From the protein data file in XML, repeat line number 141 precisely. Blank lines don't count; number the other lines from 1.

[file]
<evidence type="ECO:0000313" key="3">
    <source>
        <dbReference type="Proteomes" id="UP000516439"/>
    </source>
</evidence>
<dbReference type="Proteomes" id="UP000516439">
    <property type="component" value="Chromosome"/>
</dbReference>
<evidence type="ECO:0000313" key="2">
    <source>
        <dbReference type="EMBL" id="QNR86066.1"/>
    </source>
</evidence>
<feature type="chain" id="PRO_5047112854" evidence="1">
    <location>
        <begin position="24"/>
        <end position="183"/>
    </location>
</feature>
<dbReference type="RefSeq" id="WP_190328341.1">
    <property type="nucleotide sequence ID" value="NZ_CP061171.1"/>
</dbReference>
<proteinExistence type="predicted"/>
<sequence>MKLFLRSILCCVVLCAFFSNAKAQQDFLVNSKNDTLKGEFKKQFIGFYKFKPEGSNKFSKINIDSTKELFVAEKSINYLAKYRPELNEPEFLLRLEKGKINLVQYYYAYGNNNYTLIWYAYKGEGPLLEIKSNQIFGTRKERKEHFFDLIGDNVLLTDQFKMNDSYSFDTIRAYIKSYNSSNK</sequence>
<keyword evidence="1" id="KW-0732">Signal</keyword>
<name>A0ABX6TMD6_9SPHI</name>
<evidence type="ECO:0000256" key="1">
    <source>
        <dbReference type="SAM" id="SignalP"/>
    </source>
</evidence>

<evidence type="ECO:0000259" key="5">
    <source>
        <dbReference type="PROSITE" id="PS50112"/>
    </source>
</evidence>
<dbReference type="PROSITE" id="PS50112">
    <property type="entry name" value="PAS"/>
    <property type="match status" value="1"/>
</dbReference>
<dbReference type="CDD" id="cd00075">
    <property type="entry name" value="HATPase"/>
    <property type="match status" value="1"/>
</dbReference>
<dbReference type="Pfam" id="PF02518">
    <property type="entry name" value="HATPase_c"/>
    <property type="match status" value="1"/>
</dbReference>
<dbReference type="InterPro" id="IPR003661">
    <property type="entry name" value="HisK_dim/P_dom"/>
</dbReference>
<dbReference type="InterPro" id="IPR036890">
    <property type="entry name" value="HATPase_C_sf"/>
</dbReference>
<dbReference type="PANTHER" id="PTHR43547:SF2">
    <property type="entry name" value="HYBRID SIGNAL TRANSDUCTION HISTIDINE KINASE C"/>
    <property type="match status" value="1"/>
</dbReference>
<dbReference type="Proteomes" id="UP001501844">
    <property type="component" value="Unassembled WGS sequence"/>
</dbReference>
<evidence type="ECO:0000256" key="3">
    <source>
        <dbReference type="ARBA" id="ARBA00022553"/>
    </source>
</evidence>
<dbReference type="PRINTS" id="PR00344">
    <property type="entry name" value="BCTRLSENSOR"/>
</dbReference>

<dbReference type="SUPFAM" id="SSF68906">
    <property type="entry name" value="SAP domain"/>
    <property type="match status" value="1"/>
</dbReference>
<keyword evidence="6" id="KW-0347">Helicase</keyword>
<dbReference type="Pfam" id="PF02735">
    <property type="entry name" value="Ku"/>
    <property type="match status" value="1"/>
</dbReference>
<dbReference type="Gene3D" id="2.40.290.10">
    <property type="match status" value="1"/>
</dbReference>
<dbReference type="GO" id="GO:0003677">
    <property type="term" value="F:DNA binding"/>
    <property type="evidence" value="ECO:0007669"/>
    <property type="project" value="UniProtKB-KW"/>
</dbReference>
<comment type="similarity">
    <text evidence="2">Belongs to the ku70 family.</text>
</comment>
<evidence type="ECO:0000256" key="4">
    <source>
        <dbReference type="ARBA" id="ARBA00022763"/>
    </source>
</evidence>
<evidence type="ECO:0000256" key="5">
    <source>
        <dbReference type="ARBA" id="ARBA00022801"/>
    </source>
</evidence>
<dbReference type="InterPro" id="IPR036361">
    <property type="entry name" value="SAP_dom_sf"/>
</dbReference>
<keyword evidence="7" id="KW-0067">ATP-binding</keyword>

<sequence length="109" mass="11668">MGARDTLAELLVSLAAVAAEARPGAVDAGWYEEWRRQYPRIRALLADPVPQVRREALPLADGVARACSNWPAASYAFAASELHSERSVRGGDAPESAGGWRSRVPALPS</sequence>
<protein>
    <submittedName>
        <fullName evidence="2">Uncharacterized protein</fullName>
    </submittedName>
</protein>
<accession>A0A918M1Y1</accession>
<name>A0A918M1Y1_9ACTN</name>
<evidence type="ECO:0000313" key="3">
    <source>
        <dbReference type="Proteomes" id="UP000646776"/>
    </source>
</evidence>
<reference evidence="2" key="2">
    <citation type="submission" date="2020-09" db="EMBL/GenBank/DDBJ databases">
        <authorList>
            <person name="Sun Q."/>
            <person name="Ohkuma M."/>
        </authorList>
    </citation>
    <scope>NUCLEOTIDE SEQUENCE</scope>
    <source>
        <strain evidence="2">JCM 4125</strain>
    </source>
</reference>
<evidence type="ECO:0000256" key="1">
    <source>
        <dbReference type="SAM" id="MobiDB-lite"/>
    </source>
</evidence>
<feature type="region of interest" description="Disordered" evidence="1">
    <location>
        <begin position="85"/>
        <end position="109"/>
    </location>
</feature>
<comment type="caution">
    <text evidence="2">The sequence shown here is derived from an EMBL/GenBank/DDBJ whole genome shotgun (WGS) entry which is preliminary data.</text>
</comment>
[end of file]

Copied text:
    <text evidence="2">The sequence shown here is derived from an EMBL/GenBank/DDBJ whole genome shotgun (WGS) entry which is preliminary data.</text>